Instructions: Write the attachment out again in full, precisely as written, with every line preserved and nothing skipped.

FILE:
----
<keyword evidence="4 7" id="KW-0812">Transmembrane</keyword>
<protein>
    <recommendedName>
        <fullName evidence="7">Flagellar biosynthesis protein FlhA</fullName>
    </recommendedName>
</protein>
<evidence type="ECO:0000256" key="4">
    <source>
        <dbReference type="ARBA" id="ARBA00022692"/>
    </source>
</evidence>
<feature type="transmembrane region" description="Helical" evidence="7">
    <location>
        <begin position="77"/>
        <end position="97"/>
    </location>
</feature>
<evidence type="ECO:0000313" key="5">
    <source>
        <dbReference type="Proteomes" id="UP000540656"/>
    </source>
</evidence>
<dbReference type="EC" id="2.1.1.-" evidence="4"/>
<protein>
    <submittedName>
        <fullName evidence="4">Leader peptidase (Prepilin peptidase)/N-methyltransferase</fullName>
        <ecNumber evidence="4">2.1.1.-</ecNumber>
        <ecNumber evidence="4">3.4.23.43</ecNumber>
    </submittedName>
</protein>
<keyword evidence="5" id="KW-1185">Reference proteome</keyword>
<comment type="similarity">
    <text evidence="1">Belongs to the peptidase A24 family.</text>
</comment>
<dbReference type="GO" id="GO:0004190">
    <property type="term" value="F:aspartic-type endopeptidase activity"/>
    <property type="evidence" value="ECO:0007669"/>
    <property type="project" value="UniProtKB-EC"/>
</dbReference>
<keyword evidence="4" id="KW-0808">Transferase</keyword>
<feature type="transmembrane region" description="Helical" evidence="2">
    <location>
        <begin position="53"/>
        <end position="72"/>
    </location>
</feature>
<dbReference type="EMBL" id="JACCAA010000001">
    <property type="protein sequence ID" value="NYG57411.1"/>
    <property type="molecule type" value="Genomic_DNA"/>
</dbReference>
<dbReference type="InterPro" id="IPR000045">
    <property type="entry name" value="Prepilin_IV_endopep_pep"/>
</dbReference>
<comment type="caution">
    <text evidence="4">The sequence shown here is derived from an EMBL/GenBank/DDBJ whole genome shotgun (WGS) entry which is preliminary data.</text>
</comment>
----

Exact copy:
<keyword evidence="4 7" id="KW-0812">Transmembrane</keyword>
<protein>
    <recommendedName>
        <fullName evidence="7">Flagellar biosynthesis protein FlhA</fullName>
    </recommendedName>
</protein>
<evidence type="ECO:0000256" key="4">
    <source>
        <dbReference type="ARBA" id="ARBA00022692"/>
    </source>
</evidence>
<feature type="transmembrane region" description="Helical" evidence="7">
    <location>
        <begin position="77"/>
        <end position="97"/>
    </location>
</feature>
<evidence type="ECO:0000313" key="5">
    <source>
        <dbReference type="Proteomes" id="UP000540656"/>
    </source>
</evidence>
<dbReference type="EC" id="2.1.1.-" evidence="4"/>
<protein>
    <submittedName>
        <fullName evidence="4">Leader peptidase (Prepilin peptidase)/N-methyltransferase</fullName>
        <ecNumber evidence="4">2.1.1.-</ecNumber>
        <ecNumber evidence="4">3.4.23.43</ecNumber>
    </submittedName>
</protein>
<keyword evidence="5" id="KW-1185">Reference proteome</keyword>
<comment type="similarity">
    <text evidence="1">Belongs to the peptidase A24 family.</text>
</comment>
<dbReference type="GO" id="GO:0004190">
    <property type="term" value="F:aspartic-type endopeptidase activity"/>
    <property type="evidence" value="ECO:0007669"/>
    <property type="project" value="UniProtKB-EC"/>
</dbReference>
<keyword evidence="4" id="KW-0808">Transferase</keyword>
<feature type="transmembrane region" description="Helical" evidence="2">
    <location>
        <begin position="53"/>
        <end position="72"/>
    </location>
</feature>
<dbReference type="EMBL" id="JACCAA010000001">
    <property type="protein sequence ID" value="NYG57411.1"/>
    <property type="molecule type" value="Genomic_DNA"/>
</dbReference>
<dbReference type="InterPro" id="IPR000045">
    <property type="entry name" value="Prepilin_IV_endopep_pep"/>
</dbReference>
<comment type="caution">
    <text evidence="4">The sequence shown here is derived from an EMBL/GenBank/DDBJ whole genome shotgun (WGS) entry which is preliminary data.</text>
</comment>